89. “The sound and the fury” – William Faulkner (‘ou’ and ‘u’ sound)
  90. “Call me Ishmael” – Herman Melville (‘a’ and ‘e’ sound)
  91. “She walks in beauty” – Lord Byron (‘a’ and ‘e’ sound)
  92. “Howl, howl, howl, howl!” – Shakespeare (‘o’ and ‘ou’ sound)
  93. “To have and have not” – Ernest Hemingway (‘a’ and ‘o’ sound)
  94. “One day I will find the right words” – Jack Kerouac (‘o’ and ‘i’ sound)
  95. “The Catcher in the Rye” – J.D. Salinger (‘a’ and ‘e’ sound)
  96. “Cry, the beloved country” – Alan Paton (‘y’ and ‘e’ sound)
  97. “Green eggs and ham” – Dr. Seuss (‘ee’ and ‘a’ sound)
  98. “The bells, bells, bells, bells” – Edgar Allan Poe (‘e’ and ‘e’ sound)
  99. “The color is hideous enough” – Oscar Wilde (‘o’ and ‘i’ sound)
  100. “So we beat on, boats against the current” – F. Scott Fitzgerald (‘e’ and ‘a’ sound)

This extensive list should give you a good grasp of how assonance plays an impactful role in literature. From poets to novelists, this technique has been employed to enrich the texture and tone of various works. Assonance not only adds a musical quality but also a deeper layer of meaning, making it a powerful tool for any writer.

How do you write Assonance in Literature? – Step by Step Guide

Writing assonance in literature may seem complex, but it’s quite simple once you get the hang of it. Assonance can add a lyrical touch and emotional resonance to your work. Here’s a step-by-step guide, and for more detailed examples, our page on assonance in poetry can be particularly enlightening.

  1. Identify the Emotion or Tone: Determine what emotion or tone you want to convey. Assonance can help create a mood such as melancholy, excitement, or serenity.
  2. Choose Your Vowels: Select the vowel sounds that you want to repeat. They can be short (‘a’ as in cat) or long (‘i’ as in ice).
  3. Start Writing: Write your sentences or lines of poetry. Don’t worry about the assonance yet; get your ideas down first.
  4. Insert Vowel Sounds: Go back and adjust words to include the chosen vowel sounds. Make sure they are close enough to create the desired effect.
  5. Read Aloud: This step is crucial. Read your lines out loud to make sure the assonance sounds natural and creates the mood you’re going for.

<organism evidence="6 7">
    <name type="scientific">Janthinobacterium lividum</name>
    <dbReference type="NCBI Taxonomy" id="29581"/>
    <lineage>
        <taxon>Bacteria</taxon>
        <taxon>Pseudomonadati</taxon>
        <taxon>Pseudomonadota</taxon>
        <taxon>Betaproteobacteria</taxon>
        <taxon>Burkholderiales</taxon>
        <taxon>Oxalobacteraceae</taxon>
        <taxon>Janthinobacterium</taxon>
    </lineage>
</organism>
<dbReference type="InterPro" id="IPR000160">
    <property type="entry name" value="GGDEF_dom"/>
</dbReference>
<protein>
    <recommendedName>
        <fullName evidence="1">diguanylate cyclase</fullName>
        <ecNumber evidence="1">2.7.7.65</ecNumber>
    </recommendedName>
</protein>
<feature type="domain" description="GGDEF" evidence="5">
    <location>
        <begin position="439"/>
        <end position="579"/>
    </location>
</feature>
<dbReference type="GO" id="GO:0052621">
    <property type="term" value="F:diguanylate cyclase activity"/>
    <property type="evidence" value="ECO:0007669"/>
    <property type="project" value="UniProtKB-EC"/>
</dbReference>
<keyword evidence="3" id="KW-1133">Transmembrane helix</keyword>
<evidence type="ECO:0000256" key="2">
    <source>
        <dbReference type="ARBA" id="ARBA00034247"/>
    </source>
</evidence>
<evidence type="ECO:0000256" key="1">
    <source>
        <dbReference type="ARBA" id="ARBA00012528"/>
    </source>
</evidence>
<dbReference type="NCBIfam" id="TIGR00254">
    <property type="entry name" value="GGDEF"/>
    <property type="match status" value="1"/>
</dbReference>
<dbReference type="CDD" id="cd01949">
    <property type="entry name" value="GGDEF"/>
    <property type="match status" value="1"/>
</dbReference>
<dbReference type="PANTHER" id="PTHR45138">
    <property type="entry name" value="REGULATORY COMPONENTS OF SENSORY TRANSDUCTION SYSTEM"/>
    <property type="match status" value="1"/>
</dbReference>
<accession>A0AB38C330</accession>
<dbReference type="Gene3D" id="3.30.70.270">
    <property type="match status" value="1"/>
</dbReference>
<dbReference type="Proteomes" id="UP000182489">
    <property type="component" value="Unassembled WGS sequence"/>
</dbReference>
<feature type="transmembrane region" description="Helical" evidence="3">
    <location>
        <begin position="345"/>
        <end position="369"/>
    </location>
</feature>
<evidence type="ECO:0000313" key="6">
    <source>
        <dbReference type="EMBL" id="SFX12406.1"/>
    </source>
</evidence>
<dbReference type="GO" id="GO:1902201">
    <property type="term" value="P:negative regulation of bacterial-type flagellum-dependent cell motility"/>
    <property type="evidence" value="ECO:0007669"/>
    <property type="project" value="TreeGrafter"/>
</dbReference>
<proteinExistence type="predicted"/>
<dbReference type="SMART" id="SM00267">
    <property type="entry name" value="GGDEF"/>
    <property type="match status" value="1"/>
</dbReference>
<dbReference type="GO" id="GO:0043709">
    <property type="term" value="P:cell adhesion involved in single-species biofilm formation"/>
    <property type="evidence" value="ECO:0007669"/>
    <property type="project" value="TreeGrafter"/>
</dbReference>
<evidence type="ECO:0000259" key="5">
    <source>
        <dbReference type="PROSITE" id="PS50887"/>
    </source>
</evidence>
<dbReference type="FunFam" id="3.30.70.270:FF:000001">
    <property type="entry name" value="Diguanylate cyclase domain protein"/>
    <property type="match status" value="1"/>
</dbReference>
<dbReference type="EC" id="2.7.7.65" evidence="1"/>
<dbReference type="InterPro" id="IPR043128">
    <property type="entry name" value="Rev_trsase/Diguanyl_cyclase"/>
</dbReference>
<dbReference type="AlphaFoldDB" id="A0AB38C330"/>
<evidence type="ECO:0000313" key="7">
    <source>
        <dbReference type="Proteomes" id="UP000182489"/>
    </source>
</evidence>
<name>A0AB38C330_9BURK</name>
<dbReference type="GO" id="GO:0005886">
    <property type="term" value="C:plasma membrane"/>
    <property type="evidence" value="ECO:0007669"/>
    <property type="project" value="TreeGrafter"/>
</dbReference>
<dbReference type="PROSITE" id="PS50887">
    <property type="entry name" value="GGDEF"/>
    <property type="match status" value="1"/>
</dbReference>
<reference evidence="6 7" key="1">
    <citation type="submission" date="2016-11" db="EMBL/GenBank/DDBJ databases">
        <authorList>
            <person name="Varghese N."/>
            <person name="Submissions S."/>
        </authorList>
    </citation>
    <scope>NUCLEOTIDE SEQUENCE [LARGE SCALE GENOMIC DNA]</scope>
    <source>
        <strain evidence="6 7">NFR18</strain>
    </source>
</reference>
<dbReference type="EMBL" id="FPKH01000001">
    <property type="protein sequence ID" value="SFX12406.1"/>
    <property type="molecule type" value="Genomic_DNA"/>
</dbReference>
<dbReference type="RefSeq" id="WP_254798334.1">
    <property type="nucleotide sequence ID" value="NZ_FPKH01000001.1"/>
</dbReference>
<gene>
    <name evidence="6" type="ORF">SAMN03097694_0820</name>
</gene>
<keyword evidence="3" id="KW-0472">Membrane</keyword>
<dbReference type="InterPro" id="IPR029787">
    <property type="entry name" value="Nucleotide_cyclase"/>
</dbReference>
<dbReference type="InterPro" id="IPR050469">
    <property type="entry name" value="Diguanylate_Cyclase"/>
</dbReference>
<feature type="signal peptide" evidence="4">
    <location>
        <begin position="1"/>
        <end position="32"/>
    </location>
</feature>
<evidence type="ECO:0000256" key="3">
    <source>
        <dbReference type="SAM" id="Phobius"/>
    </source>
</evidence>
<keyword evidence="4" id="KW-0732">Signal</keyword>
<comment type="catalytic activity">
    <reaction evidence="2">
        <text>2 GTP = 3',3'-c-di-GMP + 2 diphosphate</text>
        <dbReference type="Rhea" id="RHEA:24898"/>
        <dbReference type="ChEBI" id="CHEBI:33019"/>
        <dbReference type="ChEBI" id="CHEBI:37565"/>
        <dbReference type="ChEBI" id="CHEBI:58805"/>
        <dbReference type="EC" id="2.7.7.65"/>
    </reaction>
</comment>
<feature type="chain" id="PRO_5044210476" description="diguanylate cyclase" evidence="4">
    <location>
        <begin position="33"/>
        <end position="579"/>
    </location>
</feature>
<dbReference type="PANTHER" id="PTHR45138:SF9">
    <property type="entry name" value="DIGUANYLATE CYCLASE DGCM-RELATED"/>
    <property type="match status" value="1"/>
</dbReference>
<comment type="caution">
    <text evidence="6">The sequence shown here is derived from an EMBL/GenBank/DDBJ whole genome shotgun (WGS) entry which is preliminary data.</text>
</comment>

6. Revise: Assonance should enhance, not distract. If it feels forced, make revisions.
  7. Consult Peers: Sometimes you’re too close to your work to judge. Have someone read it and provide feedback.
  8. Finalize: Make any necessary adjustments and finalize your piece.

Tips for Using Assonance in Literature

  1. Don’t Overdo It: Too much assonance can overwhelm your readers. Placement matters, and the effect is stronger if the assonant words are closer together. For a more nuanced understanding, consider exploring the relationship between assonance and consonance.
  2. Placement Matters: The effect is stronger if the assonant words are closer together, but they don’t have to be adjacent.
  3. Combine with Other Devices: Assonance works well when combined with other literary devices like alliteration and consonance.
  4. Keep it Subtle: The best assonance enhances the work but doesn’t demand attention.
  5. Context is King: Assonance should serve the story or theme. Make sure it aligns with the message you want to convey.
  6. Practice Makes Perfect: The more you practice, the more natural it will feel to incorporate assonance into your writing.
  7. Read Widely: The best way to understand assonance is to see it in action. Read various forms of literature to see how different writers use this technique.
  8. Experiment: Don’t be afraid to experiment with different vowel sounds and placements to see what fits best in your piece.

By following these steps and tips, you’ll be well on your way to effectively using assonance in your literary works. This literary device can imbue your writing with depth and rhythm, adding that extra layer of sophistication. For further exploration, see how assonance is used in different contexts, such as in assonance in songs, assonance in movies, and even in everyday language with assonance in sentences.